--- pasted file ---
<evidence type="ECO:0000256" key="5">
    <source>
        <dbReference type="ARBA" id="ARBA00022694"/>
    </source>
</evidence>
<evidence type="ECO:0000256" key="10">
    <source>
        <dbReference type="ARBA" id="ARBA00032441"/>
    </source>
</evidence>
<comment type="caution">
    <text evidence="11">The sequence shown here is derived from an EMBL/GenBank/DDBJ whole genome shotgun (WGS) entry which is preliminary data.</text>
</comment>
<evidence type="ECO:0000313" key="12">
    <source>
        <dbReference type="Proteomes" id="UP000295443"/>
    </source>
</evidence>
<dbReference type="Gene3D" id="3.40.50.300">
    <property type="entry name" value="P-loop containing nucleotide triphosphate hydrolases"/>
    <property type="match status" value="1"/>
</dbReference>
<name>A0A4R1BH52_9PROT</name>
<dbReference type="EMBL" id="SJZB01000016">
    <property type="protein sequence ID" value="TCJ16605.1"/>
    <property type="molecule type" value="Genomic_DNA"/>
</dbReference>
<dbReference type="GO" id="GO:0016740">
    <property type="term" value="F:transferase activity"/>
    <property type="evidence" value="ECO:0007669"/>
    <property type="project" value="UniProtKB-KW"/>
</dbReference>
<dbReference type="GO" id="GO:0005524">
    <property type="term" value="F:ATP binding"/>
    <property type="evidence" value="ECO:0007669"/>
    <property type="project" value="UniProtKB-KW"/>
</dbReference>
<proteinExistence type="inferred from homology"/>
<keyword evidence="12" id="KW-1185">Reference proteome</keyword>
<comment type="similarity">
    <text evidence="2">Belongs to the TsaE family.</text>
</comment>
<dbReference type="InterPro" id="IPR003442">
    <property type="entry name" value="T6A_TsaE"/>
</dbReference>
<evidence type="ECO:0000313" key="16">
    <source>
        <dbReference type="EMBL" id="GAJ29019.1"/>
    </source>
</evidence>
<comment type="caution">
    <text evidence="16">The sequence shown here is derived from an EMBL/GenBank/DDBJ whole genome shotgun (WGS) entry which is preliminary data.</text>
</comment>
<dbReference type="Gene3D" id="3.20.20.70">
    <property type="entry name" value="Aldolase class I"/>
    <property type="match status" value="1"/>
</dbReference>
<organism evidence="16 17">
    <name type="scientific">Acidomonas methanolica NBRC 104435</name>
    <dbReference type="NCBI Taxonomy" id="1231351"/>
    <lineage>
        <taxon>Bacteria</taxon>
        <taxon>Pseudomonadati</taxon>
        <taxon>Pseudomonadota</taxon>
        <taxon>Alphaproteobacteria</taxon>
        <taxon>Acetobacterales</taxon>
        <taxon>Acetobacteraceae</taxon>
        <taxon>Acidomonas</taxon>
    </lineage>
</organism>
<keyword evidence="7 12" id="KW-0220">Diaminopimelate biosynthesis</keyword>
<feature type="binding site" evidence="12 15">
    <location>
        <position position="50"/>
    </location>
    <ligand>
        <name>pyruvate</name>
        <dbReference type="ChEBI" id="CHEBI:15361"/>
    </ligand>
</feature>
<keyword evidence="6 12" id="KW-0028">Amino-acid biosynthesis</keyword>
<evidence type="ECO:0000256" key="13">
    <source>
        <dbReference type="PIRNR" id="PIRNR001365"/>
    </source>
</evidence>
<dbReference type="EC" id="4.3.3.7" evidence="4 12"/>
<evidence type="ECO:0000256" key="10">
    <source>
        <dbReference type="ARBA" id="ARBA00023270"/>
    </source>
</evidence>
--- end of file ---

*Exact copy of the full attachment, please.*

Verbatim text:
<evidence type="ECO:0000256" key="5">
    <source>
        <dbReference type="ARBA" id="ARBA00022694"/>
    </source>
</evidence>
<evidence type="ECO:0000256" key="10">
    <source>
        <dbReference type="ARBA" id="ARBA00032441"/>
    </source>
</evidence>
<comment type="caution">
    <text evidence="11">The sequence shown here is derived from an EMBL/GenBank/DDBJ whole genome shotgun (WGS) entry which is preliminary data.</text>
</comment>
<evidence type="ECO:0000313" key="12">
    <source>
        <dbReference type="Proteomes" id="UP000295443"/>
    </source>
</evidence>
<dbReference type="Gene3D" id="3.40.50.300">
    <property type="entry name" value="P-loop containing nucleotide triphosphate hydrolases"/>
    <property type="match status" value="1"/>
</dbReference>
<name>A0A4R1BH52_9PROT</name>
<dbReference type="EMBL" id="SJZB01000016">
    <property type="protein sequence ID" value="TCJ16605.1"/>
    <property type="molecule type" value="Genomic_DNA"/>
</dbReference>
<dbReference type="GO" id="GO:0016740">
    <property type="term" value="F:transferase activity"/>
    <property type="evidence" value="ECO:0007669"/>
    <property type="project" value="UniProtKB-KW"/>
</dbReference>
<dbReference type="GO" id="GO:0005524">
    <property type="term" value="F:ATP binding"/>
    <property type="evidence" value="ECO:0007669"/>
    <property type="project" value="UniProtKB-KW"/>
</dbReference>
<proteinExistence type="inferred from homology"/>
<keyword evidence="12" id="KW-1185">Reference proteome</keyword>
<comment type="similarity">
    <text evidence="2">Belongs to the TsaE family.</text>
</comment>
<dbReference type="InterPro" id="IPR003442">
    <property type="entry name" value="T6A_TsaE"/>
</dbReference>
<evidence type="ECO:0000313" key="16">
    <source>
        <dbReference type="EMBL" id="GAJ29019.1"/>
    </source>
</evidence>
<comment type="caution">
    <text evidence="16">The sequence shown here is derived from an EMBL/GenBank/DDBJ whole genome shotgun (WGS) entry which is preliminary data.</text>
</comment>
<dbReference type="Gene3D" id="3.20.20.70">
    <property type="entry name" value="Aldolase class I"/>
    <property type="match status" value="1"/>
</dbReference>
<organism evidence="16 17">
    <name type="scientific">Acidomonas methanolica NBRC 104435</name>
    <dbReference type="NCBI Taxonomy" id="1231351"/>
    <lineage>
        <taxon>Bacteria</taxon>
        <taxon>Pseudomonadati</taxon>
        <taxon>Pseudomonadota</taxon>
        <taxon>Alphaproteobacteria</taxon>
        <taxon>Acetobacterales</taxon>
        <taxon>Acetobacteraceae</taxon>
        <taxon>Acidomonas</taxon>
    </lineage>
</organism>
<keyword evidence="7 12" id="KW-0220">Diaminopimelate biosynthesis</keyword>
<feature type="binding site" evidence="12 15">
    <location>
        <position position="50"/>
    </location>
    <ligand>
        <name>pyruvate</name>
        <dbReference type="ChEBI" id="CHEBI:15361"/>
    </ligand>
</feature>
<keyword evidence="6 12" id="KW-0028">Amino-acid biosynthesis</keyword>
<evidence type="ECO:0000256" key="13">
    <source>
        <dbReference type="PIRNR" id="PIRNR001365"/>
    </source>
</evidence>
<dbReference type="EC" id="4.3.3.7" evidence="4 12"/>
<evidence type="ECO:0000256" key="10">
    <source>
        <dbReference type="ARBA" id="ARBA00023270"/>
    </source>
</evidence>